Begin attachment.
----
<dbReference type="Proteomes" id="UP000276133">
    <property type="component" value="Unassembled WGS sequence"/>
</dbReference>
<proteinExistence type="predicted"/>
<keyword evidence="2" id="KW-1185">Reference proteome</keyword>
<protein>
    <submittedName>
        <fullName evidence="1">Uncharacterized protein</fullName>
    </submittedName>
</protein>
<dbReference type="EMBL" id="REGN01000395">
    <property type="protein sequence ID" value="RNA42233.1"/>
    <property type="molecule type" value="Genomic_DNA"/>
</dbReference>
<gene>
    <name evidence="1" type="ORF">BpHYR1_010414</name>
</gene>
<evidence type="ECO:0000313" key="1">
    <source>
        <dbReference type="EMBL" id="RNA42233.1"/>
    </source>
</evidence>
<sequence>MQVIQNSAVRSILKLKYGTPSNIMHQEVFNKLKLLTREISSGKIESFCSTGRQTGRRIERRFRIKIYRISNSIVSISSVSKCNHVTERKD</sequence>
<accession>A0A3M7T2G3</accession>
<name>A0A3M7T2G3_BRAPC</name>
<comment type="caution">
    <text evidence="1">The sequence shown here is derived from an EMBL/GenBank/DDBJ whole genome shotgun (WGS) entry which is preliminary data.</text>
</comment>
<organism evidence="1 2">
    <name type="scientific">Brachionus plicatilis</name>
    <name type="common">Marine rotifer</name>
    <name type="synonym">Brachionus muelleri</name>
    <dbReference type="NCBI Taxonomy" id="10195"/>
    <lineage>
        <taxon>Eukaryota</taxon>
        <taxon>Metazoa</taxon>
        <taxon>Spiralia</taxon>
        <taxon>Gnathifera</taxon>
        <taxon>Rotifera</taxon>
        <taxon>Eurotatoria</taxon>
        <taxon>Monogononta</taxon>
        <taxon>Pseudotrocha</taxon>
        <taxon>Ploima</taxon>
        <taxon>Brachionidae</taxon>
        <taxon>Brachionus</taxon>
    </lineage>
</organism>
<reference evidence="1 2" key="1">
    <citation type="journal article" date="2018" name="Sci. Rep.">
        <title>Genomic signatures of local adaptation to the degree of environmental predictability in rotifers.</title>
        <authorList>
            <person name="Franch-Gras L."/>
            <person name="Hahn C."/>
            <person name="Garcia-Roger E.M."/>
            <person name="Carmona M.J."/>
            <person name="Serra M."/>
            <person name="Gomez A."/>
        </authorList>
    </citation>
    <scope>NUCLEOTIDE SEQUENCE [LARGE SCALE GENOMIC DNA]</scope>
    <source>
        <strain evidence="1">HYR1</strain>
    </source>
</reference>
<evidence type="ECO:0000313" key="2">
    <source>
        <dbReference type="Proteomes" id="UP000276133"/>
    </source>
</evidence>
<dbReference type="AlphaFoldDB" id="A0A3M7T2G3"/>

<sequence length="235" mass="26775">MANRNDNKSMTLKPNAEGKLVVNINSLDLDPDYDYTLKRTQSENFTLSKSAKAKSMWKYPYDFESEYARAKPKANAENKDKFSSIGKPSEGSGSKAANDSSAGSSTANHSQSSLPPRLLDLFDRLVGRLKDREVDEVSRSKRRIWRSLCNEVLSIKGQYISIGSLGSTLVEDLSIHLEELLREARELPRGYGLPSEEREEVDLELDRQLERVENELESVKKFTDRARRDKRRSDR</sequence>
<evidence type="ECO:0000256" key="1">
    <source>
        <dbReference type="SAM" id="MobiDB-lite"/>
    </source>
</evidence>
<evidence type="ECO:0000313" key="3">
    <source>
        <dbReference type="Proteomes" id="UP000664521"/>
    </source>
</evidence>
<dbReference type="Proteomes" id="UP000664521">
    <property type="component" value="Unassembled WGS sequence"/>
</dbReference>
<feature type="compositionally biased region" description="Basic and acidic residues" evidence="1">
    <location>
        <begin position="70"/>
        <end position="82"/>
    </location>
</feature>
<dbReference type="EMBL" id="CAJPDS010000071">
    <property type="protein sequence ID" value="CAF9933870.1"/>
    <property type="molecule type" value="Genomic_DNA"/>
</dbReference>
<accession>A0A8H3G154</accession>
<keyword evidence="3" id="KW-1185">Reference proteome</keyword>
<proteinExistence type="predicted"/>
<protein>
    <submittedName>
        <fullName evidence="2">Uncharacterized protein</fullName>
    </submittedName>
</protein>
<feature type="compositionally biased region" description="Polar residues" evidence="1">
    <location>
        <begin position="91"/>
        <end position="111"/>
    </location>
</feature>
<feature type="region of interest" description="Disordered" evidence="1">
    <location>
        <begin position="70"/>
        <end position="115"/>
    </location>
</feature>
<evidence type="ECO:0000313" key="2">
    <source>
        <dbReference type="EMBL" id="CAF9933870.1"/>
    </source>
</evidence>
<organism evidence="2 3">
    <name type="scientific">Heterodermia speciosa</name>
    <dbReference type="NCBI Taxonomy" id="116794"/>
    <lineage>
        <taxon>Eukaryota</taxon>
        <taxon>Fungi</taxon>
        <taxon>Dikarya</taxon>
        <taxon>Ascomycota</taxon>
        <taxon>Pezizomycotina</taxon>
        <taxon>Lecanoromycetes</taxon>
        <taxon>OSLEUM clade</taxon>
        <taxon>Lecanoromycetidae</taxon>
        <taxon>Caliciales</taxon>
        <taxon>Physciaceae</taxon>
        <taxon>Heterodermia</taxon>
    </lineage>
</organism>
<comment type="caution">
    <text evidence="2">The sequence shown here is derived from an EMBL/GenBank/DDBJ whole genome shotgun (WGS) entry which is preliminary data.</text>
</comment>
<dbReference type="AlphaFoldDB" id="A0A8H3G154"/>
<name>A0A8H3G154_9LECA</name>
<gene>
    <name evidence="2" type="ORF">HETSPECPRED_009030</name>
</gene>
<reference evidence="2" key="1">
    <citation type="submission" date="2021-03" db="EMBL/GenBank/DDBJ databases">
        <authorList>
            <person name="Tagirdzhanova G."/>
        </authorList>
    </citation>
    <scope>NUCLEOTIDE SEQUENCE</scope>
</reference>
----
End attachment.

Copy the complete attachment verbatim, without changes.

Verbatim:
<dbReference type="Proteomes" id="UP000276133">
    <property type="component" value="Unassembled WGS sequence"/>
</dbReference>
<proteinExistence type="predicted"/>
<keyword evidence="2" id="KW-1185">Reference proteome</keyword>
<protein>
    <submittedName>
        <fullName evidence="1">Uncharacterized protein</fullName>
    </submittedName>
</protein>
<dbReference type="EMBL" id="REGN01000395">
    <property type="protein sequence ID" value="RNA42233.1"/>
    <property type="molecule type" value="Genomic_DNA"/>
</dbReference>
<gene>
    <name evidence="1" type="ORF">BpHYR1_010414</name>
</gene>
<evidence type="ECO:0000313" key="1">
    <source>
        <dbReference type="EMBL" id="RNA42233.1"/>
    </source>
</evidence>
<sequence>MQVIQNSAVRSILKLKYGTPSNIMHQEVFNKLKLLTREISSGKIESFCSTGRQTGRRIERRFRIKIYRISNSIVSISSVSKCNHVTERKD</sequence>
<accession>A0A3M7T2G3</accession>
<name>A0A3M7T2G3_BRAPC</name>
<comment type="caution">
    <text evidence="1">The sequence shown here is derived from an EMBL/GenBank/DDBJ whole genome shotgun (WGS) entry which is preliminary data.</text>
</comment>
<organism evidence="1 2">
    <name type="scientific">Brachionus plicatilis</name>
    <name type="common">Marine rotifer</name>
    <name type="synonym">Brachionus muelleri</name>
    <dbReference type="NCBI Taxonomy" id="10195"/>
    <lineage>
        <taxon>Eukaryota</taxon>
        <taxon>Metazoa</taxon>
        <taxon>Spiralia</taxon>
        <taxon>Gnathifera</taxon>
        <taxon>Rotifera</taxon>
        <taxon>Eurotatoria</taxon>
        <taxon>Monogononta</taxon>
        <taxon>Pseudotrocha</taxon>
        <taxon>Ploima</taxon>
        <taxon>Brachionidae</taxon>
        <taxon>Brachionus</taxon>
    </lineage>
</organism>
<reference evidence="1 2" key="1">
    <citation type="journal article" date="2018" name="Sci. Rep.">
        <title>Genomic signatures of local adaptation to the degree of environmental predictability in rotifers.</title>
        <authorList>
            <person name="Franch-Gras L."/>
            <person name="Hahn C."/>
            <person name="Garcia-Roger E.M."/>
            <person name="Carmona M.J."/>
            <person name="Serra M."/>
            <person name="Gomez A."/>
        </authorList>
    </citation>
    <scope>NUCLEOTIDE SEQUENCE [LARGE SCALE GENOMIC DNA]</scope>
    <source>
        <strain evidence="1">HYR1</strain>
    </source>
</reference>
<evidence type="ECO:0000313" key="2">
    <source>
        <dbReference type="Proteomes" id="UP000276133"/>
    </source>
</evidence>
<dbReference type="AlphaFoldDB" id="A0A3M7T2G3"/>

<sequence length="235" mass="26775">MANRNDNKSMTLKPNAEGKLVVNINSLDLDPDYDYTLKRTQSENFTLSKSAKAKSMWKYPYDFESEYARAKPKANAENKDKFSSIGKPSEGSGSKAANDSSAGSSTANHSQSSLPPRLLDLFDRLVGRLKDREVDEVSRSKRRIWRSLCNEVLSIKGQYISIGSLGSTLVEDLSIHLEELLREARELPRGYGLPSEEREEVDLELDRQLERVENELESVKKFTDRARRDKRRSDR</sequence>
<evidence type="ECO:0000256" key="1">
    <source>
        <dbReference type="SAM" id="MobiDB-lite"/>
    </source>
</evidence>
<evidence type="ECO:0000313" key="3">
    <source>
        <dbReference type="Proteomes" id="UP000664521"/>
    </source>
</evidence>
<dbReference type="Proteomes" id="UP000664521">
    <property type="component" value="Unassembled WGS sequence"/>
</dbReference>
<feature type="compositionally biased region" description="Basic and acidic residues" evidence="1">
    <location>
        <begin position="70"/>
        <end position="82"/>
    </location>
</feature>
<dbReference type="EMBL" id="CAJPDS010000071">
    <property type="protein sequence ID" value="CAF9933870.1"/>
    <property type="molecule type" value="Genomic_DNA"/>
</dbReference>
<accession>A0A8H3G154</accession>
<keyword evidence="3" id="KW-1185">Reference proteome</keyword>
<proteinExistence type="predicted"/>
<protein>
    <submittedName>
        <fullName evidence="2">Uncharacterized protein</fullName>
    </submittedName>
</protein>
<feature type="compositionally biased region" description="Polar residues" evidence="1">
    <location>
        <begin position="91"/>
        <end position="111"/>
    </location>
</feature>
<feature type="region of interest" description="Disordered" evidence="1">
    <location>
        <begin position="70"/>
        <end position="115"/>
    </location>
</feature>
<evidence type="ECO:0000313" key="2">
    <source>
        <dbReference type="EMBL" id="CAF9933870.1"/>
    </source>
</evidence>
<organism evidence="2 3">
    <name type="scientific">Heterodermia speciosa</name>
    <dbReference type="NCBI Taxonomy" id="116794"/>
    <lineage>
        <taxon>Eukaryota</taxon>
        <taxon>Fungi</taxon>
        <taxon>Dikarya</taxon>
        <taxon>Ascomycota</taxon>
        <taxon>Pezizomycotina</taxon>
        <taxon>Lecanoromycetes</taxon>
        <taxon>OSLEUM clade</taxon>
        <taxon>Lecanoromycetidae</taxon>
        <taxon>Caliciales</taxon>
        <taxon>Physciaceae</taxon>
        <taxon>Heterodermia</taxon>
    </lineage>
</organism>
<comment type="caution">
    <text evidence="2">The sequence shown here is derived from an EMBL/GenBank/DDBJ whole genome shotgun (WGS) entry which is preliminary data.</text>
</comment>
<dbReference type="AlphaFoldDB" id="A0A8H3G154"/>
<name>A0A8H3G154_9LECA</name>
<gene>
    <name evidence="2" type="ORF">HETSPECPRED_009030</name>
</gene>
<reference evidence="2" key="1">
    <citation type="submission" date="2021-03" db="EMBL/GenBank/DDBJ databases">
        <authorList>
            <person name="Tagirdzhanova G."/>
        </authorList>
    </citation>
    <scope>NUCLEOTIDE SEQUENCE</scope>
</reference>